The big culprits of this epidemic are Facebook, Twitter, and Instagram. At least those were my biggest demons.
At the beginning of the semester, I went through a break up. Thankfully, it was a long-distance relationship, so I wasn’t worried about running into him on the street or having to sit awkwardly in a class with him. Unfortunately, the good majority of my social media usage involved him.
We used Facebook to video chat. We used Twitter to communicate through our retweets and favorites. We used Instagram to display all the fun times we had together. So I was in a predicament. Every time I went on Facebook I was reminded of my relationship status as “single,” which I swear was in boldface, size forty-five print. His mom made sure to strategically put up pictures of his new found life in college every time I happened to open the app on my phone. Twitter also made sure to notify me every time he followed someone new or tweeted about his amazing life.
What was I supposed to do? Delete all my social media sites? I honestly didn’t think that was an option.
I ended up deleting everything. Well, I didn’t delete my Instagram, but I gave the password to my friend and made her promise not to let me go on my old account. I created a new Instagram because I could not (or didn’t want to) go completely cold turkey on social media.
Now, you may be asking why I am writing on an educational blog about my post-traumatic stress due to my break up with my high school boyfriend. I’m still trying to figure out that answer, so bear with me.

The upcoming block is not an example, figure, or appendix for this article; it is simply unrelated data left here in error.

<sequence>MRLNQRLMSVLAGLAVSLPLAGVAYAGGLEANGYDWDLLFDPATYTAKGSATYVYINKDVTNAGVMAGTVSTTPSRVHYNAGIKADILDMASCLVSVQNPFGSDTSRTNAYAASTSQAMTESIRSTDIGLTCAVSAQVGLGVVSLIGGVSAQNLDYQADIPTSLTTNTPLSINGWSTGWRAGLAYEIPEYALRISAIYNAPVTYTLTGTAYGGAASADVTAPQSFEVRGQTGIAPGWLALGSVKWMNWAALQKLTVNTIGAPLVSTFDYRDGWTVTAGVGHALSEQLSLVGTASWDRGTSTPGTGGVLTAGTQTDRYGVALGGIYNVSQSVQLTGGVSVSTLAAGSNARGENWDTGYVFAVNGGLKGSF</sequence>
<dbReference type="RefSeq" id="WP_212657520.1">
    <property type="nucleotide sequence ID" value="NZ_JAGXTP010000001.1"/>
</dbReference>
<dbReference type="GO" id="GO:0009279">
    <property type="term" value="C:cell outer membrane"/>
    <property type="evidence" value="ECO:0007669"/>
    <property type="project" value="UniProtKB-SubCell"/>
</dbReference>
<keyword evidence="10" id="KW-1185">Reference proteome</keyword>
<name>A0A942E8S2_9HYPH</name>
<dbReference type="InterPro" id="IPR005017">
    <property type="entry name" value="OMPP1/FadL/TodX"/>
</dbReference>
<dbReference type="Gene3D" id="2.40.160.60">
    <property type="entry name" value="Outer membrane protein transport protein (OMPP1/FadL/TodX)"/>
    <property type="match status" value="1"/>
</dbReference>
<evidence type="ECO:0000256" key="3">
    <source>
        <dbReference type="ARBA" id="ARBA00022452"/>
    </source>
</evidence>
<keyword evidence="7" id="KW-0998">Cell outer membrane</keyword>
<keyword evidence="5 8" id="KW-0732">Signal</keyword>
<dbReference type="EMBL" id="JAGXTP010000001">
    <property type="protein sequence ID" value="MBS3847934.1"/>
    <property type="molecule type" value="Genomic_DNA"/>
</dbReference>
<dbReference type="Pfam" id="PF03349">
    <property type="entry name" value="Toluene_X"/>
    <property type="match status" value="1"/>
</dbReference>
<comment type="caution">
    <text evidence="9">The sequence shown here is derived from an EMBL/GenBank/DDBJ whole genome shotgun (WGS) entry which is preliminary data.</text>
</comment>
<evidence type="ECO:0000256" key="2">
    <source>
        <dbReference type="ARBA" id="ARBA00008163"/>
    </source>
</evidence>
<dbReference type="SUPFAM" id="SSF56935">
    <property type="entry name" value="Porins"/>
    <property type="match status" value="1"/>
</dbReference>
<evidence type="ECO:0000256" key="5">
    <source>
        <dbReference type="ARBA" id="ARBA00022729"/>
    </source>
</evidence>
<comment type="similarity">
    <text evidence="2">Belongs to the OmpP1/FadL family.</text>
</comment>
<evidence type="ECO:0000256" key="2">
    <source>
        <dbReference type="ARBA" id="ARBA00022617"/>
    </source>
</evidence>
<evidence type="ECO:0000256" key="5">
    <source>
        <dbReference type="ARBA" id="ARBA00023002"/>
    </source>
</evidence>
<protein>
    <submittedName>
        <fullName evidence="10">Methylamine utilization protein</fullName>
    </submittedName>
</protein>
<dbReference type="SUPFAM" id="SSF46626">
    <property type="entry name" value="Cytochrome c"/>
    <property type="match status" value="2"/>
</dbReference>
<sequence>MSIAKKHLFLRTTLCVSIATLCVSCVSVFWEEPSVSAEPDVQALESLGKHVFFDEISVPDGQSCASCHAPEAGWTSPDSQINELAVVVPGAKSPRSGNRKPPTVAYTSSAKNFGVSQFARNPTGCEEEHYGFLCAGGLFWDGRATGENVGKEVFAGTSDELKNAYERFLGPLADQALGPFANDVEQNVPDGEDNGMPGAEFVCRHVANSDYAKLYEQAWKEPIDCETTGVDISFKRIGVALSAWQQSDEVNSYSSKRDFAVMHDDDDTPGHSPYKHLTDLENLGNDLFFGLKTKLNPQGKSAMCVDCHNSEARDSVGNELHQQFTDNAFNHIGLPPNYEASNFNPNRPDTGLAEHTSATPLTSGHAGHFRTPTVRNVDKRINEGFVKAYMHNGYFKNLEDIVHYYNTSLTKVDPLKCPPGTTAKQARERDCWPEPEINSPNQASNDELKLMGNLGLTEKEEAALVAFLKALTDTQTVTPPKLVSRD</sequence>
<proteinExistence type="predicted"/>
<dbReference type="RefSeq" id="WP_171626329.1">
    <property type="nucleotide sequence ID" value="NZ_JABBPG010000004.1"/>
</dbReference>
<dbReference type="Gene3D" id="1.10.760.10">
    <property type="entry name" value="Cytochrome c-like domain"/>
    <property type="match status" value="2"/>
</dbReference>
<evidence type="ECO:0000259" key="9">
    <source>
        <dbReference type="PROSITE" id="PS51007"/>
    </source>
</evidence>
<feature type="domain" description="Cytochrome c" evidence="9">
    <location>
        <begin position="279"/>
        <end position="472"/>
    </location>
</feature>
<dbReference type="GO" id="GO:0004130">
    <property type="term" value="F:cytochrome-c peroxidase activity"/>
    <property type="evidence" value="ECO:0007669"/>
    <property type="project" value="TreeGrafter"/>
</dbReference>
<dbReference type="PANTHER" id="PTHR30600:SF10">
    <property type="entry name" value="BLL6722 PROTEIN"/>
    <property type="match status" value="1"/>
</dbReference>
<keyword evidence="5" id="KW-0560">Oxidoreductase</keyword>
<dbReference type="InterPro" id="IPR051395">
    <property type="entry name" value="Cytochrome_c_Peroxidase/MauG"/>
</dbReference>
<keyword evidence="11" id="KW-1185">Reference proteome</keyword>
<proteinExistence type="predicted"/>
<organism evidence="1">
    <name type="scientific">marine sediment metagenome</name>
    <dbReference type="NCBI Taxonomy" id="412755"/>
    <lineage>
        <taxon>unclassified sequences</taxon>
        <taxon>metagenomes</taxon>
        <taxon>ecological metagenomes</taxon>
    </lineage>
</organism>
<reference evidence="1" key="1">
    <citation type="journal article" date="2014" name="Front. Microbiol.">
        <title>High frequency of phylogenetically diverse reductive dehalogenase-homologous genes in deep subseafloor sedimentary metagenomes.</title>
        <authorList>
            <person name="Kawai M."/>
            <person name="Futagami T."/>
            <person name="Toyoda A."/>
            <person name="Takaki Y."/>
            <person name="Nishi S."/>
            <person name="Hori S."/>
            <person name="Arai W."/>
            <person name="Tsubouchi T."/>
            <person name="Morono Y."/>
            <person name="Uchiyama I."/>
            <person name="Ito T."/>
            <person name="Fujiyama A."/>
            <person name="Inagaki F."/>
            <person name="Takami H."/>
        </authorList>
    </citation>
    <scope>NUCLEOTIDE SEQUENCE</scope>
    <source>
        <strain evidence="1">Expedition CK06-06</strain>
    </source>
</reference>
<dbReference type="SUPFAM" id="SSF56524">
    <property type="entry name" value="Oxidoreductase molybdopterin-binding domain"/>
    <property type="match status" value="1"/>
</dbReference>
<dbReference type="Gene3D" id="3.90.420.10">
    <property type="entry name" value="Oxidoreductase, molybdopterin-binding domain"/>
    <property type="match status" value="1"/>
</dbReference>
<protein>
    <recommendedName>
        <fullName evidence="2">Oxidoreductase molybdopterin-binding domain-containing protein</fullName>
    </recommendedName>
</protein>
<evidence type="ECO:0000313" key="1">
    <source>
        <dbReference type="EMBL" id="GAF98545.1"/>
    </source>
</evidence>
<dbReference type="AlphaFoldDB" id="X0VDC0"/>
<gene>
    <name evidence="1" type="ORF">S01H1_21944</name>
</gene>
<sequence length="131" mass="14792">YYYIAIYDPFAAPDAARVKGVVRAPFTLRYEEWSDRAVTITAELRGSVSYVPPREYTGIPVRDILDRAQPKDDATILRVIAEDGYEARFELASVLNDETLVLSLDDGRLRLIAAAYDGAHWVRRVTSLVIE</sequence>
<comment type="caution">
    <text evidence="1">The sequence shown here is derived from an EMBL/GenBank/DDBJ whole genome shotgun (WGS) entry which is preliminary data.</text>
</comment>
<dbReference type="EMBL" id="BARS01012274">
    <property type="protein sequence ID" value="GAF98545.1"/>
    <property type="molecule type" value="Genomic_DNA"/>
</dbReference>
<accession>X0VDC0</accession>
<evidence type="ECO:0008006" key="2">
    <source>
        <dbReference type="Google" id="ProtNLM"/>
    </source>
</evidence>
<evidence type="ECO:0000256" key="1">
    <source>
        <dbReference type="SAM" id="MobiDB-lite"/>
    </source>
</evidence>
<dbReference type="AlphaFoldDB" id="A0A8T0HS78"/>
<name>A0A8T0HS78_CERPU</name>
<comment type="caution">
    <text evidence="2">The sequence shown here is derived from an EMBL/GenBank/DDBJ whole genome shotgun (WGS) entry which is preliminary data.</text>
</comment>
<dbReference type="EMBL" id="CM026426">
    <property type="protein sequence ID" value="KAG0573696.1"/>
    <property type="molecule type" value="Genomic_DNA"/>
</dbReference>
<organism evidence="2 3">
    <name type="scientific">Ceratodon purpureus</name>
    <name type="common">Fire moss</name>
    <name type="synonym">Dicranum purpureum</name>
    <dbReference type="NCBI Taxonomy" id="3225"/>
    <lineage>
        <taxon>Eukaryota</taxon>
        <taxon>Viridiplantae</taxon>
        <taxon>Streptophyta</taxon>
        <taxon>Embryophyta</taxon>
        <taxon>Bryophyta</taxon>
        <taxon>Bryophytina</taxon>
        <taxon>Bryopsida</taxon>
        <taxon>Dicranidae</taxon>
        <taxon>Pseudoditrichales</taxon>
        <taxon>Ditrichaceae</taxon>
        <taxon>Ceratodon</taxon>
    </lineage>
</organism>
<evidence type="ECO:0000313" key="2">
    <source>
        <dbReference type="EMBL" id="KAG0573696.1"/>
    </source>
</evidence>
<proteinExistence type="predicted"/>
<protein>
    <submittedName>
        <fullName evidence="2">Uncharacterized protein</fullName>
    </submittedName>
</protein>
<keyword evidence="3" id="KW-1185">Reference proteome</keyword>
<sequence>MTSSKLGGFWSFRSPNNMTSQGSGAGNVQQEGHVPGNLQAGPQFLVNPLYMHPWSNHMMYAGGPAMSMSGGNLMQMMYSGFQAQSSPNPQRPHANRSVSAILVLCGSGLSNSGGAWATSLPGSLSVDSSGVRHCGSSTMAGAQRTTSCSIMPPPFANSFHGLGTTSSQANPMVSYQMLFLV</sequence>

I challenge you to calculate the minutes you spend on social media sties a day. I had to log my social media usage for a class, and I will take the total number of minutes hours I spent on social media to the grave. As silly as it sounds, I genuinely believe I am doing better in school now that I am (almost) social-media free. When I am working on an assignment in the library, I don’t hear my Facebook or Twitter app calling my name begging me to open them. I find myself so much more focused on individual assignments and schoolwork in general because of my decision to rid my life of social media.
Changes in life are inevitable, but I have vowed to at least try to transform any negative alterations into somewhat of a positive outcome. While I don’t think everyone should be social-media free, I do encourage you to (at the very least) be aware of how much time you spend on social media and your cellphone in general. You would be surprised with how much more time you have in a day after you gauge and adjust your social media usage.